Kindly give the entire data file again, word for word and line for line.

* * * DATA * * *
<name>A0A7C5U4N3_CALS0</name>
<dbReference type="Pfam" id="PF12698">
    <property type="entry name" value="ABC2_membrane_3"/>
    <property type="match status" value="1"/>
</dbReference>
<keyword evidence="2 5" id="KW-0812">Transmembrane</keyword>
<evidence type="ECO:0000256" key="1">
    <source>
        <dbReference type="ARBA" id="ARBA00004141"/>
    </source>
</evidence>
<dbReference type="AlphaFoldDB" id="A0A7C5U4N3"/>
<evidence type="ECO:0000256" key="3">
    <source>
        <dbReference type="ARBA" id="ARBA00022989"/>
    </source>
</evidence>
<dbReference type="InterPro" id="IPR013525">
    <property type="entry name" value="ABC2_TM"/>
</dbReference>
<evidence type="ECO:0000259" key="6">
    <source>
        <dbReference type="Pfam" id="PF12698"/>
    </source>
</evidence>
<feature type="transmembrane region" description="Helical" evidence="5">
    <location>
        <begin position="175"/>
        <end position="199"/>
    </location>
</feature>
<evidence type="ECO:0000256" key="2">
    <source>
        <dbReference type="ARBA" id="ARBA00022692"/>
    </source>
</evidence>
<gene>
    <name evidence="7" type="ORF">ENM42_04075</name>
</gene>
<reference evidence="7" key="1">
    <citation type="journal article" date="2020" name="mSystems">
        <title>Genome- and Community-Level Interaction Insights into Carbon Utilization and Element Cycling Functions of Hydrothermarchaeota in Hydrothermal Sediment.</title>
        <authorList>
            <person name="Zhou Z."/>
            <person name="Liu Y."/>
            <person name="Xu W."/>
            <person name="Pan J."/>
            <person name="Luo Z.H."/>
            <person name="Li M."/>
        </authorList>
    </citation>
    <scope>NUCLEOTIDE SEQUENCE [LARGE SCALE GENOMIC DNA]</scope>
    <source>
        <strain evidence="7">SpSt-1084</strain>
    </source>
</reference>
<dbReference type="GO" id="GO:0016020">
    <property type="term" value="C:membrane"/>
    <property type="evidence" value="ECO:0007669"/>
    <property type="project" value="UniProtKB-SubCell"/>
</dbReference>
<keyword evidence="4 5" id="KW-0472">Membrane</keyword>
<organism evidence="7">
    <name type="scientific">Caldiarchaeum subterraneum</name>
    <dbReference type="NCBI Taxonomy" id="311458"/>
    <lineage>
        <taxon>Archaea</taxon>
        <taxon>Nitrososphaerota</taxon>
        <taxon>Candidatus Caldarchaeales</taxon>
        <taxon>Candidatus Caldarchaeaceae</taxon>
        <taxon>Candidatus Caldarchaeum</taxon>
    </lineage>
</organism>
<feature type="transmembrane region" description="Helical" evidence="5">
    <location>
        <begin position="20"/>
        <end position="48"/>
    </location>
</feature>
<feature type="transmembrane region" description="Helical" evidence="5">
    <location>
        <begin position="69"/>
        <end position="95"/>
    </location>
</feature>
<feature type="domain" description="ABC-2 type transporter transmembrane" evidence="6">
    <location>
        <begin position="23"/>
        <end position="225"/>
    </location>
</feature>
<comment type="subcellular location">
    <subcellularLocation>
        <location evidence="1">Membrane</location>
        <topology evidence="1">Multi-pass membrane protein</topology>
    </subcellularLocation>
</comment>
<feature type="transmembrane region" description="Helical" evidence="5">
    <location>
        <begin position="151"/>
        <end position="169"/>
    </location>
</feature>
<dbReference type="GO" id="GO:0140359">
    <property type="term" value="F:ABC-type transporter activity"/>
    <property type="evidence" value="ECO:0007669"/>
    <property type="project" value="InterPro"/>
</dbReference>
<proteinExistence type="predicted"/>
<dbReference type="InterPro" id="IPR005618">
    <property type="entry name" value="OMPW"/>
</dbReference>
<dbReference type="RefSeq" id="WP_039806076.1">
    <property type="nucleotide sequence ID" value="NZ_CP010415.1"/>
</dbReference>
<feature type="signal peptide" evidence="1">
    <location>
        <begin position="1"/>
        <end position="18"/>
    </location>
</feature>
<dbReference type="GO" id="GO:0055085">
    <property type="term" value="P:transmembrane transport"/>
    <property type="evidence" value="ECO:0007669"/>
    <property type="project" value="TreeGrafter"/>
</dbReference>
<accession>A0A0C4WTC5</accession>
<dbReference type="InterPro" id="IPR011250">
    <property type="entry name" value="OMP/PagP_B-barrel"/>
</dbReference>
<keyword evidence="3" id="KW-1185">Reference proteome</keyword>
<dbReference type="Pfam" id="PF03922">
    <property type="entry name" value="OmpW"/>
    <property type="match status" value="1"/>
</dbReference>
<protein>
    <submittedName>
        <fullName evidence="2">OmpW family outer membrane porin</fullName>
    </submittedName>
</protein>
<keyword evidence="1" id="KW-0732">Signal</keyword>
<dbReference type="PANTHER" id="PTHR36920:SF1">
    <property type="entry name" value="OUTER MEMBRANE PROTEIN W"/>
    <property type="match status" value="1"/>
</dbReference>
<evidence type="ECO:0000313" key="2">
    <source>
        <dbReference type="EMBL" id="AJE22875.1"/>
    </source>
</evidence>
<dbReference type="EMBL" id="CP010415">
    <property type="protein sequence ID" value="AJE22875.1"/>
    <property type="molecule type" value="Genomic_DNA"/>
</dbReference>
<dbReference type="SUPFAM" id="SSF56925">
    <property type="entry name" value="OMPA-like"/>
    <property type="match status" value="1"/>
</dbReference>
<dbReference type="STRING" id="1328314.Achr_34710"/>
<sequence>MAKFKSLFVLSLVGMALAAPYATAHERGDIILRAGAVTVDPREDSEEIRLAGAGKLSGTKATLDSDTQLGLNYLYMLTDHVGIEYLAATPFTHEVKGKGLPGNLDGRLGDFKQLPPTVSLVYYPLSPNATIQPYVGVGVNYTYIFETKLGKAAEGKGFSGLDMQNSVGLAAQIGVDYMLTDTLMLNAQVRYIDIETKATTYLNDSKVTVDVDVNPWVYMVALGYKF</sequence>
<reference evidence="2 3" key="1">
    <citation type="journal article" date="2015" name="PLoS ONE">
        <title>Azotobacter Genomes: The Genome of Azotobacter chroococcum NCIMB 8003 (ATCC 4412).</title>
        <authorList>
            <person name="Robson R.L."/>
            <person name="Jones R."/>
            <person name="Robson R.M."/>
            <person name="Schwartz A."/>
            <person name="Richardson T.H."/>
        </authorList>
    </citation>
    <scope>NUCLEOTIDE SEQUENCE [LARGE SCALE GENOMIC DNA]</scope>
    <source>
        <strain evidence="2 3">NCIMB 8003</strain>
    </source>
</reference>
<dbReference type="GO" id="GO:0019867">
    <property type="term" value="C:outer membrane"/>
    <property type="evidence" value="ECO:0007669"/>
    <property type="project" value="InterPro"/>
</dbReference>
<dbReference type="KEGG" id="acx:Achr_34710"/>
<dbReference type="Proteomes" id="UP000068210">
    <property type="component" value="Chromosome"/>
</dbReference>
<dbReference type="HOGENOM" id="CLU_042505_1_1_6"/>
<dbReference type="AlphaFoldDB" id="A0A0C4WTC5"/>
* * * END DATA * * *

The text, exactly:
<name>A0A7C5U4N3_CALS0</name>
<dbReference type="Pfam" id="PF12698">
    <property type="entry name" value="ABC2_membrane_3"/>
    <property type="match status" value="1"/>
</dbReference>
<keyword evidence="2 5" id="KW-0812">Transmembrane</keyword>
<evidence type="ECO:0000256" key="1">
    <source>
        <dbReference type="ARBA" id="ARBA00004141"/>
    </source>
</evidence>
<dbReference type="AlphaFoldDB" id="A0A7C5U4N3"/>
<evidence type="ECO:0000256" key="3">
    <source>
        <dbReference type="ARBA" id="ARBA00022989"/>
    </source>
</evidence>
<dbReference type="InterPro" id="IPR013525">
    <property type="entry name" value="ABC2_TM"/>
</dbReference>
<evidence type="ECO:0000259" key="6">
    <source>
        <dbReference type="Pfam" id="PF12698"/>
    </source>
</evidence>
<feature type="transmembrane region" description="Helical" evidence="5">
    <location>
        <begin position="175"/>
        <end position="199"/>
    </location>
</feature>
<evidence type="ECO:0000256" key="2">
    <source>
        <dbReference type="ARBA" id="ARBA00022692"/>
    </source>
</evidence>
<gene>
    <name evidence="7" type="ORF">ENM42_04075</name>
</gene>
<reference evidence="7" key="1">
    <citation type="journal article" date="2020" name="mSystems">
        <title>Genome- and Community-Level Interaction Insights into Carbon Utilization and Element Cycling Functions of Hydrothermarchaeota in Hydrothermal Sediment.</title>
        <authorList>
            <person name="Zhou Z."/>
            <person name="Liu Y."/>
            <person name="Xu W."/>
            <person name="Pan J."/>
            <person name="Luo Z.H."/>
            <person name="Li M."/>
        </authorList>
    </citation>
    <scope>NUCLEOTIDE SEQUENCE [LARGE SCALE GENOMIC DNA]</scope>
    <source>
        <strain evidence="7">SpSt-1084</strain>
    </source>
</reference>
<dbReference type="GO" id="GO:0016020">
    <property type="term" value="C:membrane"/>
    <property type="evidence" value="ECO:0007669"/>
    <property type="project" value="UniProtKB-SubCell"/>
</dbReference>
<keyword evidence="4 5" id="KW-0472">Membrane</keyword>
<organism evidence="7">
    <name type="scientific">Caldiarchaeum subterraneum</name>
    <dbReference type="NCBI Taxonomy" id="311458"/>
    <lineage>
        <taxon>Archaea</taxon>
        <taxon>Nitrososphaerota</taxon>
        <taxon>Candidatus Caldarchaeales</taxon>
        <taxon>Candidatus Caldarchaeaceae</taxon>
        <taxon>Candidatus Caldarchaeum</taxon>
    </lineage>
</organism>
<feature type="transmembrane region" description="Helical" evidence="5">
    <location>
        <begin position="20"/>
        <end position="48"/>
    </location>
</feature>
<feature type="transmembrane region" description="Helical" evidence="5">
    <location>
        <begin position="69"/>
        <end position="95"/>
    </location>
</feature>
<feature type="domain" description="ABC-2 type transporter transmembrane" evidence="6">
    <location>
        <begin position="23"/>
        <end position="225"/>
    </location>
</feature>
<comment type="subcellular location">
    <subcellularLocation>
        <location evidence="1">Membrane</location>
        <topology evidence="1">Multi-pass membrane protein</topology>
    </subcellularLocation>
</comment>
<feature type="transmembrane region" description="Helical" evidence="5">
    <location>
        <begin position="151"/>
        <end position="169"/>
    </location>
</feature>
<dbReference type="GO" id="GO:0140359">
    <property type="term" value="F:ABC-type transporter activity"/>
    <property type="evidence" value="ECO:0007669"/>
    <property type="project" value="InterPro"/>
</dbReference>
<proteinExistence type="predicted"/>
<dbReference type="InterPro" id="IPR005618">
    <property type="entry name" value="OMPW"/>
</dbReference>
<dbReference type="RefSeq" id="WP_039806076.1">
    <property type="nucleotide sequence ID" value="NZ_CP010415.1"/>
</dbReference>
<feature type="signal peptide" evidence="1">
    <location>
        <begin position="1"/>
        <end position="18"/>
    </location>
</feature>
<dbReference type="GO" id="GO:0055085">
    <property type="term" value="P:transmembrane transport"/>
    <property type="evidence" value="ECO:0007669"/>
    <property type="project" value="TreeGrafter"/>
</dbReference>
<accession>A0A0C4WTC5</accession>
<dbReference type="InterPro" id="IPR011250">
    <property type="entry name" value="OMP/PagP_B-barrel"/>
</dbReference>
<keyword evidence="3" id="KW-1185">Reference proteome</keyword>
<dbReference type="Pfam" id="PF03922">
    <property type="entry name" value="OmpW"/>
    <property type="match status" value="1"/>
</dbReference>
<protein>
    <submittedName>
        <fullName evidence="2">OmpW family outer membrane porin</fullName>
    </submittedName>
</protein>
<keyword evidence="1" id="KW-0732">Signal</keyword>
<dbReference type="PANTHER" id="PTHR36920:SF1">
    <property type="entry name" value="OUTER MEMBRANE PROTEIN W"/>
    <property type="match status" value="1"/>
</dbReference>
<evidence type="ECO:0000313" key="2">
    <source>
        <dbReference type="EMBL" id="AJE22875.1"/>
    </source>
</evidence>
<dbReference type="EMBL" id="CP010415">
    <property type="protein sequence ID" value="AJE22875.1"/>
    <property type="molecule type" value="Genomic_DNA"/>
</dbReference>
<dbReference type="SUPFAM" id="SSF56925">
    <property type="entry name" value="OMPA-like"/>
    <property type="match status" value="1"/>
</dbReference>
<dbReference type="STRING" id="1328314.Achr_34710"/>
<sequence>MAKFKSLFVLSLVGMALAAPYATAHERGDIILRAGAVTVDPREDSEEIRLAGAGKLSGTKATLDSDTQLGLNYLYMLTDHVGIEYLAATPFTHEVKGKGLPGNLDGRLGDFKQLPPTVSLVYYPLSPNATIQPYVGVGVNYTYIFETKLGKAAEGKGFSGLDMQNSVGLAAQIGVDYMLTDTLMLNAQVRYIDIETKATTYLNDSKVTVDVDVNPWVYMVALGYKF</sequence>
<reference evidence="2 3" key="1">
    <citation type="journal article" date="2015" name="PLoS ONE">
        <title>Azotobacter Genomes: The Genome of Azotobacter chroococcum NCIMB 8003 (ATCC 4412).</title>
        <authorList>
            <person name="Robson R.L."/>
            <person name="Jones R."/>
            <person name="Robson R.M."/>
            <person name="Schwartz A."/>
            <person name="Richardson T.H."/>
        </authorList>
    </citation>
    <scope>NUCLEOTIDE SEQUENCE [LARGE SCALE GENOMIC DNA]</scope>
    <source>
        <strain evidence="2 3">NCIMB 8003</strain>
    </source>
</reference>
<dbReference type="GO" id="GO:0019867">
    <property type="term" value="C:outer membrane"/>
    <property type="evidence" value="ECO:0007669"/>
    <property type="project" value="InterPro"/>
</dbReference>
<dbReference type="KEGG" id="acx:Achr_34710"/>
<dbReference type="Proteomes" id="UP000068210">
    <property type="component" value="Chromosome"/>
</dbReference>
<dbReference type="HOGENOM" id="CLU_042505_1_1_6"/>
<dbReference type="AlphaFoldDB" id="A0A0C4WTC5"/>